I’ve asked a local laser-cut jobbing shop to quote for making some of the brackets and adjustment arms (Stainless 304) to see what sort of price ‘just buying some’ would come out at. Volume pricing is a different topic, but that realistically means someone setting up supply, or Carbide doing so as an option for those who are comfortable cutting/filing the appropriate slot in the ShapeOKO frames - maybe their own revision too to the frames ex-factory to support either option.
Thank you for putting the files here! Great job!!
And did you ever hear back from the laser cut shop on price?
@downrazor11 Quote has come back, about $9 per frame (cut and folded), and $1.50 per ‘arm’. This leaves two ground pins at say $50c, HDPE cam say $1, two screws and nuts, say $1. All in about $15 in out of pocket costs. I would have to order 12 sets to get this price.
Not that I am looking to make a business out of this, but just looking at this if someone were to make these up… $15 plus labour likely to reach about $30 in all. Plus whatever profit is sought. So a set of 3 clamps would be about $60 plus profit.
So, after trying to help @TX_diy with his belt tensioning woes, I thought I’d revisit this. (sidenote: is belt tension THAT important?)
I am building (so slowly…thanks corona) an SO3 for my classroom. I had Y plates made that have a slot where the belts could exit.
I stayed up way too late last night (inspiration hits me when everyone else is asleep) and here’s what I came up with.
First, the base which is attached using the existing M5 tensioning clamp hole and one of the M6 extrusion mount holes.
Inside the base track will ride the tensioner clamp.
The belt will be clamped with M3 screws and this little thing holds the belt extremely well.
The clamp has captive nuts for the M3s, and an M5 nut on the back for tensioning.
Finally, a cap covers it all. To tension the belt, all you need to do is turn an M5 screw through the cap to pull the sliding clamp.
My prototype works really well.
Unfortunately, this method involves making a slot for your belt. Otherwise, it’s a pretty simple mod.
I drew something similar on a sketch pad today for the Shapeoko Pro, albeit with a different look, but with the same approach for tightening the belt
I’d have to actually model it in Fusion to explain it and the hardware approach/bits.
Too bad there’s no slot in the plates. Seems like it’d take a bit more work to do that on a Pro.
A jig would be needed to make a crude slot mortiser.
@neilferreri Threw together my rough concept model quickly
It uses M5 ‘dog’ point set screws for tensioning that locate into the existing endplates (modification required for that as well as the slot for the belt)
I like the fact that this design does not bend the belt. A fairly straightforward approach and simple.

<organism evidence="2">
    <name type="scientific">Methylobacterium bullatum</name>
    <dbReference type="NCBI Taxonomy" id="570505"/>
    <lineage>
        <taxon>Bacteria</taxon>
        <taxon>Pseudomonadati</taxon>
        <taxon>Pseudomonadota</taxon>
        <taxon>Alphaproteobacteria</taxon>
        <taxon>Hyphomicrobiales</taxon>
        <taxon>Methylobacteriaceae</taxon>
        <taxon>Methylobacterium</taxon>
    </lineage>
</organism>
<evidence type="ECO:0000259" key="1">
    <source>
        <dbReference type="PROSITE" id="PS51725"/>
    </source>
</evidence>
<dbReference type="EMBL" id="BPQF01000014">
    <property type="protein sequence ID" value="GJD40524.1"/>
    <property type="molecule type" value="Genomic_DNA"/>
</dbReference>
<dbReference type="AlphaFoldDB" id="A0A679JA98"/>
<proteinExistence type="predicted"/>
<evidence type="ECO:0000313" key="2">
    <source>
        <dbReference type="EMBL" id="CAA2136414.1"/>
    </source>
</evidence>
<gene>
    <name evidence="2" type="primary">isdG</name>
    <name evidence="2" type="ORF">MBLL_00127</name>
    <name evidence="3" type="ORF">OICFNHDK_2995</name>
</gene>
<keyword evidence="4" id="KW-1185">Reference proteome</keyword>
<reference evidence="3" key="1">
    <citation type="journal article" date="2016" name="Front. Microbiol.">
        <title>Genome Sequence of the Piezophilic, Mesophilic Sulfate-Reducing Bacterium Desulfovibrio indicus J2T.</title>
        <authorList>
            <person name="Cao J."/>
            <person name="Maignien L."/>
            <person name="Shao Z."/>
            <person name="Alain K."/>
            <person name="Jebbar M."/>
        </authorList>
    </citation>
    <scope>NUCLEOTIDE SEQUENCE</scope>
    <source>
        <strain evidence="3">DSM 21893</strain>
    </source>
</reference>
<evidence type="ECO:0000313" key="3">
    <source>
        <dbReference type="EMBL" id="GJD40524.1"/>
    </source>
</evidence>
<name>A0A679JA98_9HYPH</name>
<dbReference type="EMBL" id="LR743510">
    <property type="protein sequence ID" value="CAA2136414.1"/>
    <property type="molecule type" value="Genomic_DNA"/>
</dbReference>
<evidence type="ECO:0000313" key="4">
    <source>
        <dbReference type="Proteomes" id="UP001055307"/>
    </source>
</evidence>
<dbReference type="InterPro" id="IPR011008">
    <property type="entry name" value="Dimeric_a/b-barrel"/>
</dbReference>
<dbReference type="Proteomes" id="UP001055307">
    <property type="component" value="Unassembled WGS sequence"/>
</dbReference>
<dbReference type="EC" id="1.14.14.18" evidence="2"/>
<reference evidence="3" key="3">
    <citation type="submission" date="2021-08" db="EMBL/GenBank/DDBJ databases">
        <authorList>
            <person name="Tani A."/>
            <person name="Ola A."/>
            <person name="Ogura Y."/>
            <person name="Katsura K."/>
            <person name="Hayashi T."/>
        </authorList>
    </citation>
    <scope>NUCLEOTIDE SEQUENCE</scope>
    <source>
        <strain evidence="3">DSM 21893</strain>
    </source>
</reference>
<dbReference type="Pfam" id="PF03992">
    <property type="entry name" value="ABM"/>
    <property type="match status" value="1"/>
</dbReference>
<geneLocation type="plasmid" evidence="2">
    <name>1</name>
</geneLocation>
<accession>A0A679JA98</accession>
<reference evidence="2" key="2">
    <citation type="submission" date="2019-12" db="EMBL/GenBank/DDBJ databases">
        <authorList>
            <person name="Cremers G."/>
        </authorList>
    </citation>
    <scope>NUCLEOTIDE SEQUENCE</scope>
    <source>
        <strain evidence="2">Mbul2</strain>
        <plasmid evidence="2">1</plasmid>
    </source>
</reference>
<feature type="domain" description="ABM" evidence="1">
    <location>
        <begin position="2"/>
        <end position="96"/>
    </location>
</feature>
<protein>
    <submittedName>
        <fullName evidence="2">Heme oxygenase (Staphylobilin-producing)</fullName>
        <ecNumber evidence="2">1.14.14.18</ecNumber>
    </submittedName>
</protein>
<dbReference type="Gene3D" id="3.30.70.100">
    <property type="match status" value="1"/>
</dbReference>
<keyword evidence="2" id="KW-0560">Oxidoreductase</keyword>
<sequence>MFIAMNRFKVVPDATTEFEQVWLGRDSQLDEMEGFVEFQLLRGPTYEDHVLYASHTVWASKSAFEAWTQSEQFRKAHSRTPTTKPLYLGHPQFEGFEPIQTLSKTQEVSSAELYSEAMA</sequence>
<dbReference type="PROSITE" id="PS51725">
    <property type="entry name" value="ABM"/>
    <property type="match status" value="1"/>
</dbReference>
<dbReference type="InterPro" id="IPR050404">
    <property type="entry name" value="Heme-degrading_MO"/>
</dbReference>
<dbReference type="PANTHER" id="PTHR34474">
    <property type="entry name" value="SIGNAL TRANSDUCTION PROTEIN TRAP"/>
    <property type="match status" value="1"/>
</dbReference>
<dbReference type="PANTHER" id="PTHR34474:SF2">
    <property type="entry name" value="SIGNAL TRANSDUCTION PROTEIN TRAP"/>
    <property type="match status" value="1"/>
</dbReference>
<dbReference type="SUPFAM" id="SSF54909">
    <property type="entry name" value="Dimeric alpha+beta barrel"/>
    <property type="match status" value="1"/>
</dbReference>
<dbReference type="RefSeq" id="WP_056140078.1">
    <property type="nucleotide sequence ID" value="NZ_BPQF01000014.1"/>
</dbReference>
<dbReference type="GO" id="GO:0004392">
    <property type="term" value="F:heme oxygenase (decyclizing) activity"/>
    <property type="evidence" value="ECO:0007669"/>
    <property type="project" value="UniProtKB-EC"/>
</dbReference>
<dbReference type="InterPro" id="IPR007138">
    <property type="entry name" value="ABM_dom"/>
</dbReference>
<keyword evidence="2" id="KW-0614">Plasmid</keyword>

I think the slot is terrific and should be standard.
After reading about the calibration of the tension and recommended forces, I got to thinking that on the outside of the slot there should be a pully wheel so that the protruding belt can be attached to a weight so that the tension can be made pretty much the same on both sides.
The weight would hang freely, at a specific tension, until you clamped the belt using a similar clamp to the one above (but vertical, after the pulley).
A hastily sketched sketch to elucidate:
1 ton might be a tad too much though
The only way to be sure something is done is to overdo it … I’m sure I read that somewhere
The logistics would probably outweigh the benefits, but it might be worth looking into providing an exchange programme, slotted for unslotted end plates, if these can be obtained separately?
Over-engineering is the death of the first iteration. Always.
Is there also a mechanical measuring tool that would enable a user to set the exact amount of belt tension.
This would minimise the variability that exists between builds. which is the other issue that I see with belt installation and maintenance.
There are belt tension meters, but the price is hard to justify for a single machine.
My solution was to use a spring-loaded luggage scale and the weight of the machine, but that was better suited to the old sliding motor mounts.
There’s a good post here which notes using pencils to lift up the belts, then checking them using a phone app, this one I think:
You could use an inch lb. torque wrench with the idea I posted.
Neil, your latest iteration is looking really good. Your previous version is working well on my machine, thank you. And, as TX_diy noted, a slot mortiser would be useful.
Overkill is underrated!
Anybody want to machine and test my idea? Or do FEA on it.